Suprachoroidal injections provide safe, effective drug delivery to target choroidal, retinal tissues.
Reviewed by Yoreh Barak, MD.
A novel suprachoroidal delivery system being developed by Everads Therapy (Tel Aviv, Israel) was tested in nonhuman primates and demonstrated its ability to deliver large drug volumes rapidly and safely to the back of the eye. The study was conducted using indocyanine green (ICG) dye to enable visualization of the distribution achieved with the device.
Drug delivery using this technology is performed by inserting the tip of the device’s needle tangentially into the sclera up to a depth controlled by a sleeve stopper on the needle. A blunt tissue separator is then extended and retracted to open a path from the sclera into the suprachoroidal space. This is followed by injection of drug, or in the case of this study the ICG. The device is designed to be used with a standard Luer lock syringe.
Yoreh Barak, MD, head of Retina at Rambam Medical Center, was the lead investigator of a study that used 6 live and 6 cadaver eyes of nonhuman primates into which investigators injected 150 μl or 200 μl of ICG. They evaluated the dye’s distribution throughout the posterior pole, as well as the tolerability of the procedure.
“Everads’ suprachoroidal delivery system has the potential to provide safe and effective delivery of therapy to target choroidal and retinal tissues via the suprachoroidal space and is differentiated by its ability to deliver high volumes and large particles rapidly to the macula and throughout the posterior pole,” Barak explained
Barak and colleagues examined the eyes by biomicroscopy and fundus and optical coherence tomography (OCT) imaging before the procedure and immediately after, then at 1, 3, and 24 hours after the procedure.
The investigators found that the ICG was distributed throughout the posterior segment in both the live and cadaver eyes. They observed rapid distribution in the macular region, and distribution throughout the posterior pole was seen within 24 hours in all in vivo eyes.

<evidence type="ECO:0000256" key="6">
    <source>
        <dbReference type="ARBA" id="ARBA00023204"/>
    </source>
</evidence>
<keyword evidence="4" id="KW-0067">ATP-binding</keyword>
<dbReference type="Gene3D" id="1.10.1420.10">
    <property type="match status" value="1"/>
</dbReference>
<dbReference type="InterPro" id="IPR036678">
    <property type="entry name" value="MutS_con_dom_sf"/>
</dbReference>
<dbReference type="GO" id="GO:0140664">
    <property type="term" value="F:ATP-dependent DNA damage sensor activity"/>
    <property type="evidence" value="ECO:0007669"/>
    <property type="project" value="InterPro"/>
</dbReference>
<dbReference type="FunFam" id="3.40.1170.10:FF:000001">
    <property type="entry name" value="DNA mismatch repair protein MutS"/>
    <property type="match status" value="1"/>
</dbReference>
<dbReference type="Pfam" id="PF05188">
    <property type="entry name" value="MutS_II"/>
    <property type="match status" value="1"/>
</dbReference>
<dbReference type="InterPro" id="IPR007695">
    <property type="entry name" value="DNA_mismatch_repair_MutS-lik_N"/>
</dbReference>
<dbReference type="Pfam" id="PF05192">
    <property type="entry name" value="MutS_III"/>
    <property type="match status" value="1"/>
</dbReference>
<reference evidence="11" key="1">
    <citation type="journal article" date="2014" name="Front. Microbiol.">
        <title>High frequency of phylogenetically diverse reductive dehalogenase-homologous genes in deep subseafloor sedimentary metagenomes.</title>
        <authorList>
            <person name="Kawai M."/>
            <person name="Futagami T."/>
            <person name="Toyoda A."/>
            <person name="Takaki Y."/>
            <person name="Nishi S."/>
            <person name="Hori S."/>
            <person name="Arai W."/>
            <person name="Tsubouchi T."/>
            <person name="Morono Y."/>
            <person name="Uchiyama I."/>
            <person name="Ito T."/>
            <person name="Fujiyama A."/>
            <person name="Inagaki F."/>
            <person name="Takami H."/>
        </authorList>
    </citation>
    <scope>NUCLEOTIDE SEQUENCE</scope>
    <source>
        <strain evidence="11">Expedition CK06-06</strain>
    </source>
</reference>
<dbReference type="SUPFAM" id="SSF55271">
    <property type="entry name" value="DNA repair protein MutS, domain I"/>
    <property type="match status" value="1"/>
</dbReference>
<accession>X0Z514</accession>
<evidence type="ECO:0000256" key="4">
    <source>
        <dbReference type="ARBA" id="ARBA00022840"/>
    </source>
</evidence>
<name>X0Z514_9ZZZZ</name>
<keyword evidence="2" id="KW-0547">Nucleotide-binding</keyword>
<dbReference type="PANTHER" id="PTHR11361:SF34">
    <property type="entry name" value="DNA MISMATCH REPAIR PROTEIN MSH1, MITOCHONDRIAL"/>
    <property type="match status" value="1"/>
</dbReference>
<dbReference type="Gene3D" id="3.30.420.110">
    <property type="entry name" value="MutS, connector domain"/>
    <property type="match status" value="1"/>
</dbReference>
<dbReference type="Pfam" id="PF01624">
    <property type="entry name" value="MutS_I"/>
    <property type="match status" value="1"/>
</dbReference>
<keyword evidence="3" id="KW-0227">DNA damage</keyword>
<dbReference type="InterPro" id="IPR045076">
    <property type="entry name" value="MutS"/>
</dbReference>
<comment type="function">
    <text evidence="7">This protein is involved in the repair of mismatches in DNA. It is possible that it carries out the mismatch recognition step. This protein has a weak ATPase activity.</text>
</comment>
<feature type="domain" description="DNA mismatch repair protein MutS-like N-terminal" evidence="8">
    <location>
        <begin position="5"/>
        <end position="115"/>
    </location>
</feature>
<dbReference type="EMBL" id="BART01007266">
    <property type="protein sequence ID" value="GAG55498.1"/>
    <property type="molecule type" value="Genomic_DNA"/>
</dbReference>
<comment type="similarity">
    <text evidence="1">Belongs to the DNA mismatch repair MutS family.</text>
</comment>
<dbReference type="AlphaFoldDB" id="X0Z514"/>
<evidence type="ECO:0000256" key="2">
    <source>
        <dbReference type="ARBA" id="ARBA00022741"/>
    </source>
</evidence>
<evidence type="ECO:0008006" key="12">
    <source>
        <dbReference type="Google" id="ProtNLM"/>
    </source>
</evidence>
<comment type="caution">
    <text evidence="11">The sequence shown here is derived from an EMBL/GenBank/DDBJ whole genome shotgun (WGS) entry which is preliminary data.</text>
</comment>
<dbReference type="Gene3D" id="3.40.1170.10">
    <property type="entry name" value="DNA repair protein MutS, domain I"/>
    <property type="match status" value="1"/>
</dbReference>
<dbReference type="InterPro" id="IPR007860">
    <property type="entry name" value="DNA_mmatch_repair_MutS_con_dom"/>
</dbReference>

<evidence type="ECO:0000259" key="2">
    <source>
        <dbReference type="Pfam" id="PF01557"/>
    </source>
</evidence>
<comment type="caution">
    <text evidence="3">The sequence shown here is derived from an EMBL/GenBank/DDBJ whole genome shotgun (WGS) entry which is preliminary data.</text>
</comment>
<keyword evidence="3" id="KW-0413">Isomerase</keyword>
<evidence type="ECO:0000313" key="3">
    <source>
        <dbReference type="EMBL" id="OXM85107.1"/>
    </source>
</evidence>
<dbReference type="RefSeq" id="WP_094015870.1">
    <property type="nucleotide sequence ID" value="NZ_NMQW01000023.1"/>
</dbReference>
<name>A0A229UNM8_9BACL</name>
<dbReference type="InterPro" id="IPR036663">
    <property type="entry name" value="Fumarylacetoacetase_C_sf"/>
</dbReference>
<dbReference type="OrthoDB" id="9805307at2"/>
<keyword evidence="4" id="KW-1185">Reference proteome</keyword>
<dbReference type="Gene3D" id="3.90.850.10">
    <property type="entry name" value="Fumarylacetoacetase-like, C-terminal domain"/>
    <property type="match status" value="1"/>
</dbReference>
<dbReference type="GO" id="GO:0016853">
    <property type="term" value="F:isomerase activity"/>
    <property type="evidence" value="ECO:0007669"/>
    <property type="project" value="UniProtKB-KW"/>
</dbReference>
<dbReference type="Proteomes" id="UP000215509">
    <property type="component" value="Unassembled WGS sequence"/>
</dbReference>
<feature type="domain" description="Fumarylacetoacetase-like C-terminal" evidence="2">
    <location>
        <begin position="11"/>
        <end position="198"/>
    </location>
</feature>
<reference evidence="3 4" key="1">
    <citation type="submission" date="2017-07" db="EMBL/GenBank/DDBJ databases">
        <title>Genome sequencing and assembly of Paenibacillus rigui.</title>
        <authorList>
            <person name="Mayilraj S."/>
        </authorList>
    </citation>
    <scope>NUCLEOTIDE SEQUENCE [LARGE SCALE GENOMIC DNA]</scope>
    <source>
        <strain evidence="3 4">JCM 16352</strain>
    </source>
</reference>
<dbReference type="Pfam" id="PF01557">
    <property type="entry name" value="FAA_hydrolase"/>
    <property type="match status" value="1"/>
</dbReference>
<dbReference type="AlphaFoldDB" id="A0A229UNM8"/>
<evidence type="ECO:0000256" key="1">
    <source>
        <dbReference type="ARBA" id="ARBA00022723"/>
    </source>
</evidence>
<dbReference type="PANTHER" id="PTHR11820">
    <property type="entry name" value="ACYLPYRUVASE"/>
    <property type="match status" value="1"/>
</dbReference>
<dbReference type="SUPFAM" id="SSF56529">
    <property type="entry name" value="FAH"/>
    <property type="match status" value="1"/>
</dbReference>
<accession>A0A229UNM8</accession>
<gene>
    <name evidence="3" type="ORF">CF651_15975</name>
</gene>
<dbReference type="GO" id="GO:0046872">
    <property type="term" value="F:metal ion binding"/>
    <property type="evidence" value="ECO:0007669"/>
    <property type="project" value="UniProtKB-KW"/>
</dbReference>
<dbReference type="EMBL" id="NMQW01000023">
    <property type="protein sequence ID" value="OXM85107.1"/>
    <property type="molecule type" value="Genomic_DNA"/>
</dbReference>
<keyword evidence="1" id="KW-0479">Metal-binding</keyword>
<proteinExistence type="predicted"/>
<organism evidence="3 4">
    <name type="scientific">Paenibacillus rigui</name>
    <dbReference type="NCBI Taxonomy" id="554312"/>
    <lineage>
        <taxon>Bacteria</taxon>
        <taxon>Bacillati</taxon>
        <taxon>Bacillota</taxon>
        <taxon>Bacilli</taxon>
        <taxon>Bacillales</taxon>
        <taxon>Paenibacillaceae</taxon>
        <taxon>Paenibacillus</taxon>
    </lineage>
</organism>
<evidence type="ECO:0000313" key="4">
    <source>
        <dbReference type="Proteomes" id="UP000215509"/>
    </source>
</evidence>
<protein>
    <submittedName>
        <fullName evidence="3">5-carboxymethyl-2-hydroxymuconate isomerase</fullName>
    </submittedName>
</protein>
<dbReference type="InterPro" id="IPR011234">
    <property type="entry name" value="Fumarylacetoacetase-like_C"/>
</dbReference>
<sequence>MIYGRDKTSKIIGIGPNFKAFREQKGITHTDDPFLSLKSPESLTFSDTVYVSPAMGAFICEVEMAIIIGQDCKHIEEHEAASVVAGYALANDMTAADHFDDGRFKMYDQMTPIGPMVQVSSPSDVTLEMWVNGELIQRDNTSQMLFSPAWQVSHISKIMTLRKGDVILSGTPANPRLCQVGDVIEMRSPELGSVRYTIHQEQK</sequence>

No adverse effects of the procedure developed during the 24-hour period of observation. The investigators reported that “anterior segment, color, and monochrome fundus images revealed no suprachoroidal blebs, retinal detachments, or hemorrhages associated with the dosing using the suprachoroidal delivery system. No ICG was seen in the vitreous or under the retina and no inflammatory reaction occurred after dosing as seen on slit-lamp evaluation.”
The retinal thickness did not change significantly on the OCT images. A mild increase in IOP occurred that was nonsignificant and resolved within 1 hour of injection. Based on these findings, investigators concluded that the injection was successful and well tolerated. The dye was distributed throughout the posterior pole after the injection and continued during the period of observation to the macula and the optic nerve.
“Opening a tangential path with the blunt tissue separator enabled safe and extensive distribution of large volumes throughout the posterior segment,” they said. “The device may provide safe and effective delivery of treatments to the macular region and posterior pole.”
“This unique delivery technology, which has the potential to rapidly and safely deliver treatment to the macula and posterior pole via the suprachoroidal space, is currently being evaluated by a number of pharmaceutical companies for delivery of various treatments, including gene therapy,” according to Moshe Weinstein, CEO of Everads Therapy Ltd.